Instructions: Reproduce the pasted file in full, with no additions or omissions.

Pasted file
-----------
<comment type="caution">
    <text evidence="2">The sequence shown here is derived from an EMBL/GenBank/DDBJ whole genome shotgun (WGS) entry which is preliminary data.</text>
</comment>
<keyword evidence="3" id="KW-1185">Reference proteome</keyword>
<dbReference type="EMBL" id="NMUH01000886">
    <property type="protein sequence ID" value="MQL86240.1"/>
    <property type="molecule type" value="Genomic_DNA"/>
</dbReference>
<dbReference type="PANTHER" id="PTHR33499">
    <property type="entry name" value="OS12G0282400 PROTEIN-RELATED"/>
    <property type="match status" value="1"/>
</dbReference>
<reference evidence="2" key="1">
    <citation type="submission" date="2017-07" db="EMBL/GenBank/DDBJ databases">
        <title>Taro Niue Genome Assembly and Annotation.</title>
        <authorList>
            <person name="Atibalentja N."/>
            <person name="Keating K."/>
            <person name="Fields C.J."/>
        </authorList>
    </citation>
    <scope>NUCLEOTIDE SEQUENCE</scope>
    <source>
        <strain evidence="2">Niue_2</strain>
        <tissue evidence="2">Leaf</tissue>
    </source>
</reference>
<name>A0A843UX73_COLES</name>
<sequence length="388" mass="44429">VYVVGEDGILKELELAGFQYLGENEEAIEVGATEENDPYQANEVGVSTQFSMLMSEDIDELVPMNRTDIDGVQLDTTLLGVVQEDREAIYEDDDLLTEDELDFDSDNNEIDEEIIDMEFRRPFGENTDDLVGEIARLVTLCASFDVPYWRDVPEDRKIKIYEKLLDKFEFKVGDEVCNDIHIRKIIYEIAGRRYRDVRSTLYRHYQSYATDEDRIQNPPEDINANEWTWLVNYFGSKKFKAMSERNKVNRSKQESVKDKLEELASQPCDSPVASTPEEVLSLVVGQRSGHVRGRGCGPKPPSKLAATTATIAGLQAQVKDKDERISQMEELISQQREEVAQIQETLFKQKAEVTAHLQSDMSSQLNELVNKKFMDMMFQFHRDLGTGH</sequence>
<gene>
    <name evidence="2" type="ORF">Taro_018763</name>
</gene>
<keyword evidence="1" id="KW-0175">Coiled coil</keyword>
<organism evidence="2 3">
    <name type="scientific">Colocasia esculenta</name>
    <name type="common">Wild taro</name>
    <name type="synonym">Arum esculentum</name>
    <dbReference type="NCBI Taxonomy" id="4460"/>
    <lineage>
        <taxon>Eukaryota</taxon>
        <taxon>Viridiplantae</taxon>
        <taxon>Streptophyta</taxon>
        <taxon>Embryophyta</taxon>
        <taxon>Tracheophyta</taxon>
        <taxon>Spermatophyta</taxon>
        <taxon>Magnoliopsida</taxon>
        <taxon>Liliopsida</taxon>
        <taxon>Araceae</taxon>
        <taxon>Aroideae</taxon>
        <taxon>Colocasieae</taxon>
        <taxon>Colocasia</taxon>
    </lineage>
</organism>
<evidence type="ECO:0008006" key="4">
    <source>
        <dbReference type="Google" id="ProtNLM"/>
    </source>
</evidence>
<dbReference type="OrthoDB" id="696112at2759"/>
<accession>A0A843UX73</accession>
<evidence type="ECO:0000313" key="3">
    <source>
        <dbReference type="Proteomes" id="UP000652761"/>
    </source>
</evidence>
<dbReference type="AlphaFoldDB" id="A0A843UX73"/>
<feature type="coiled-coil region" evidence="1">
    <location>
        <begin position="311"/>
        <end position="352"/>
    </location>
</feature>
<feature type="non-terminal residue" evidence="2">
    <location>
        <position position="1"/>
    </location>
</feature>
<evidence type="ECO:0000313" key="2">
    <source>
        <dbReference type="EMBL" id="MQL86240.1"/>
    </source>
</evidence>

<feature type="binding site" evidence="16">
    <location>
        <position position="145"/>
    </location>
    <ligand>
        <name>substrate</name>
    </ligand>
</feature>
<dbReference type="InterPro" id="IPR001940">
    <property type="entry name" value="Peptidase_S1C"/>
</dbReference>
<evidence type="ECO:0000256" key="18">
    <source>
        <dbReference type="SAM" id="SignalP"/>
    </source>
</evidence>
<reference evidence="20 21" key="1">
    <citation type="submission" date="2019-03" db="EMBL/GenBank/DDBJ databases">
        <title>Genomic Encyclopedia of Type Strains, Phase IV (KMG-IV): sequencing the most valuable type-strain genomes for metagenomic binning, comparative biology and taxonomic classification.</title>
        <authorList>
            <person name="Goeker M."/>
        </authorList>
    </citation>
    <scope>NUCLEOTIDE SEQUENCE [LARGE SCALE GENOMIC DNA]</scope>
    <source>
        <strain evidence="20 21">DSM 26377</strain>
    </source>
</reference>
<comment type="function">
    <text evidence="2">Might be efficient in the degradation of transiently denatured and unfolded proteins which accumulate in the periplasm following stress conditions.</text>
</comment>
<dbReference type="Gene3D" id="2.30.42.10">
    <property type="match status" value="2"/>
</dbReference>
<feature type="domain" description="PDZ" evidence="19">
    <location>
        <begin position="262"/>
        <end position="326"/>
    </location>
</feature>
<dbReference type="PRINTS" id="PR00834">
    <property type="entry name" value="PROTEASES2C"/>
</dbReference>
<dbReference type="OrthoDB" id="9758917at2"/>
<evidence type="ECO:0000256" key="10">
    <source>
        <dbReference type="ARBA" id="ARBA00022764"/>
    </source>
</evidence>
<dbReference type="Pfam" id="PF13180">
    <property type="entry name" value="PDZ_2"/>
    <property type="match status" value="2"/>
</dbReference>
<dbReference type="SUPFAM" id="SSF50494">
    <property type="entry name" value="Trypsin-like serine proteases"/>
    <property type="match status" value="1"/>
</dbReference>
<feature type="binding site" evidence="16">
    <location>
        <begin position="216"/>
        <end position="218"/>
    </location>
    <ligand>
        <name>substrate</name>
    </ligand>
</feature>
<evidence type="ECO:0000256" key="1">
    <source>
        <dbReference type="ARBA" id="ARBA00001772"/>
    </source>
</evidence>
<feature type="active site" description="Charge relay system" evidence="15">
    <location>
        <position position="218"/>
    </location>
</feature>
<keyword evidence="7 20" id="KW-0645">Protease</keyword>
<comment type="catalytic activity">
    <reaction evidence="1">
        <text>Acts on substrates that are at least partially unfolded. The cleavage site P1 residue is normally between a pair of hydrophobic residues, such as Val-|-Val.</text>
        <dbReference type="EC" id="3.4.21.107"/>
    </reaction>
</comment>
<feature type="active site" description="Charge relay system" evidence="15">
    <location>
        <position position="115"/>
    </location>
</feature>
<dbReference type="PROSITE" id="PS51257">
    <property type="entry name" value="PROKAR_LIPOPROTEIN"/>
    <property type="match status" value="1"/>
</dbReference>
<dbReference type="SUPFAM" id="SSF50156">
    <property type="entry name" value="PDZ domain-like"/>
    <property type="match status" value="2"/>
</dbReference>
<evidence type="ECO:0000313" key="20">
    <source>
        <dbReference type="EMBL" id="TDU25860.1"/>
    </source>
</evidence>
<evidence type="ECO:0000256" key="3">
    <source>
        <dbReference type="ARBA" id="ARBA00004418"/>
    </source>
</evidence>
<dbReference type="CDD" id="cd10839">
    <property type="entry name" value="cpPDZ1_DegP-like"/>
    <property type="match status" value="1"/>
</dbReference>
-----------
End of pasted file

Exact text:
<comment type="caution">
    <text evidence="2">The sequence shown here is derived from an EMBL/GenBank/DDBJ whole genome shotgun (WGS) entry which is preliminary data.</text>
</comment>
<keyword evidence="3" id="KW-1185">Reference proteome</keyword>
<dbReference type="EMBL" id="NMUH01000886">
    <property type="protein sequence ID" value="MQL86240.1"/>
    <property type="molecule type" value="Genomic_DNA"/>
</dbReference>
<dbReference type="PANTHER" id="PTHR33499">
    <property type="entry name" value="OS12G0282400 PROTEIN-RELATED"/>
    <property type="match status" value="1"/>
</dbReference>
<reference evidence="2" key="1">
    <citation type="submission" date="2017-07" db="EMBL/GenBank/DDBJ databases">
        <title>Taro Niue Genome Assembly and Annotation.</title>
        <authorList>
            <person name="Atibalentja N."/>
            <person name="Keating K."/>
            <person name="Fields C.J."/>
        </authorList>
    </citation>
    <scope>NUCLEOTIDE SEQUENCE</scope>
    <source>
        <strain evidence="2">Niue_2</strain>
        <tissue evidence="2">Leaf</tissue>
    </source>
</reference>
<name>A0A843UX73_COLES</name>
<sequence length="388" mass="44429">VYVVGEDGILKELELAGFQYLGENEEAIEVGATEENDPYQANEVGVSTQFSMLMSEDIDELVPMNRTDIDGVQLDTTLLGVVQEDREAIYEDDDLLTEDELDFDSDNNEIDEEIIDMEFRRPFGENTDDLVGEIARLVTLCASFDVPYWRDVPEDRKIKIYEKLLDKFEFKVGDEVCNDIHIRKIIYEIAGRRYRDVRSTLYRHYQSYATDEDRIQNPPEDINANEWTWLVNYFGSKKFKAMSERNKVNRSKQESVKDKLEELASQPCDSPVASTPEEVLSLVVGQRSGHVRGRGCGPKPPSKLAATTATIAGLQAQVKDKDERISQMEELISQQREEVAQIQETLFKQKAEVTAHLQSDMSSQLNELVNKKFMDMMFQFHRDLGTGH</sequence>
<gene>
    <name evidence="2" type="ORF">Taro_018763</name>
</gene>
<keyword evidence="1" id="KW-0175">Coiled coil</keyword>
<organism evidence="2 3">
    <name type="scientific">Colocasia esculenta</name>
    <name type="common">Wild taro</name>
    <name type="synonym">Arum esculentum</name>
    <dbReference type="NCBI Taxonomy" id="4460"/>
    <lineage>
        <taxon>Eukaryota</taxon>
        <taxon>Viridiplantae</taxon>
        <taxon>Streptophyta</taxon>
        <taxon>Embryophyta</taxon>
        <taxon>Tracheophyta</taxon>
        <taxon>Spermatophyta</taxon>
        <taxon>Magnoliopsida</taxon>
        <taxon>Liliopsida</taxon>
        <taxon>Araceae</taxon>
        <taxon>Aroideae</taxon>
        <taxon>Colocasieae</taxon>
        <taxon>Colocasia</taxon>
    </lineage>
</organism>
<evidence type="ECO:0008006" key="4">
    <source>
        <dbReference type="Google" id="ProtNLM"/>
    </source>
</evidence>
<dbReference type="OrthoDB" id="696112at2759"/>
<accession>A0A843UX73</accession>
<evidence type="ECO:0000313" key="3">
    <source>
        <dbReference type="Proteomes" id="UP000652761"/>
    </source>
</evidence>
<dbReference type="AlphaFoldDB" id="A0A843UX73"/>
<feature type="coiled-coil region" evidence="1">
    <location>
        <begin position="311"/>
        <end position="352"/>
    </location>
</feature>
<feature type="non-terminal residue" evidence="2">
    <location>
        <position position="1"/>
    </location>
</feature>
<evidence type="ECO:0000313" key="2">
    <source>
        <dbReference type="EMBL" id="MQL86240.1"/>
    </source>
</evidence>

<feature type="binding site" evidence="16">
    <location>
        <position position="145"/>
    </location>
    <ligand>
        <name>substrate</name>
    </ligand>
</feature>
<dbReference type="InterPro" id="IPR001940">
    <property type="entry name" value="Peptidase_S1C"/>
</dbReference>
<evidence type="ECO:0000256" key="18">
    <source>
        <dbReference type="SAM" id="SignalP"/>
    </source>
</evidence>
<reference evidence="20 21" key="1">
    <citation type="submission" date="2019-03" db="EMBL/GenBank/DDBJ databases">
        <title>Genomic Encyclopedia of Type Strains, Phase IV (KMG-IV): sequencing the most valuable type-strain genomes for metagenomic binning, comparative biology and taxonomic classification.</title>
        <authorList>
            <person name="Goeker M."/>
        </authorList>
    </citation>
    <scope>NUCLEOTIDE SEQUENCE [LARGE SCALE GENOMIC DNA]</scope>
    <source>
        <strain evidence="20 21">DSM 26377</strain>
    </source>
</reference>
<comment type="function">
    <text evidence="2">Might be efficient in the degradation of transiently denatured and unfolded proteins which accumulate in the periplasm following stress conditions.</text>
</comment>
<dbReference type="Gene3D" id="2.30.42.10">
    <property type="match status" value="2"/>
</dbReference>
<feature type="domain" description="PDZ" evidence="19">
    <location>
        <begin position="262"/>
        <end position="326"/>
    </location>
</feature>
<dbReference type="PRINTS" id="PR00834">
    <property type="entry name" value="PROTEASES2C"/>
</dbReference>
<dbReference type="OrthoDB" id="9758917at2"/>
<evidence type="ECO:0000256" key="10">
    <source>
        <dbReference type="ARBA" id="ARBA00022764"/>
    </source>
</evidence>
<dbReference type="Pfam" id="PF13180">
    <property type="entry name" value="PDZ_2"/>
    <property type="match status" value="2"/>
</dbReference>
<dbReference type="SUPFAM" id="SSF50494">
    <property type="entry name" value="Trypsin-like serine proteases"/>
    <property type="match status" value="1"/>
</dbReference>
<feature type="binding site" evidence="16">
    <location>
        <begin position="216"/>
        <end position="218"/>
    </location>
    <ligand>
        <name>substrate</name>
    </ligand>
</feature>
<evidence type="ECO:0000256" key="1">
    <source>
        <dbReference type="ARBA" id="ARBA00001772"/>
    </source>
</evidence>
<feature type="active site" description="Charge relay system" evidence="15">
    <location>
        <position position="218"/>
    </location>
</feature>
<keyword evidence="7 20" id="KW-0645">Protease</keyword>
<comment type="catalytic activity">
    <reaction evidence="1">
        <text>Acts on substrates that are at least partially unfolded. The cleavage site P1 residue is normally between a pair of hydrophobic residues, such as Val-|-Val.</text>
        <dbReference type="EC" id="3.4.21.107"/>
    </reaction>
</comment>
<feature type="active site" description="Charge relay system" evidence="15">
    <location>
        <position position="115"/>
    </location>
</feature>
<dbReference type="PROSITE" id="PS51257">
    <property type="entry name" value="PROKAR_LIPOPROTEIN"/>
    <property type="match status" value="1"/>
</dbReference>
<dbReference type="SUPFAM" id="SSF50156">
    <property type="entry name" value="PDZ domain-like"/>
    <property type="match status" value="2"/>
</dbReference>
<evidence type="ECO:0000313" key="20">
    <source>
        <dbReference type="EMBL" id="TDU25860.1"/>
    </source>
</evidence>
<evidence type="ECO:0000256" key="3">
    <source>
        <dbReference type="ARBA" id="ARBA00004418"/>
    </source>
</evidence>
<dbReference type="CDD" id="cd10839">
    <property type="entry name" value="cpPDZ1_DegP-like"/>
    <property type="match status" value="1"/>
</dbReference>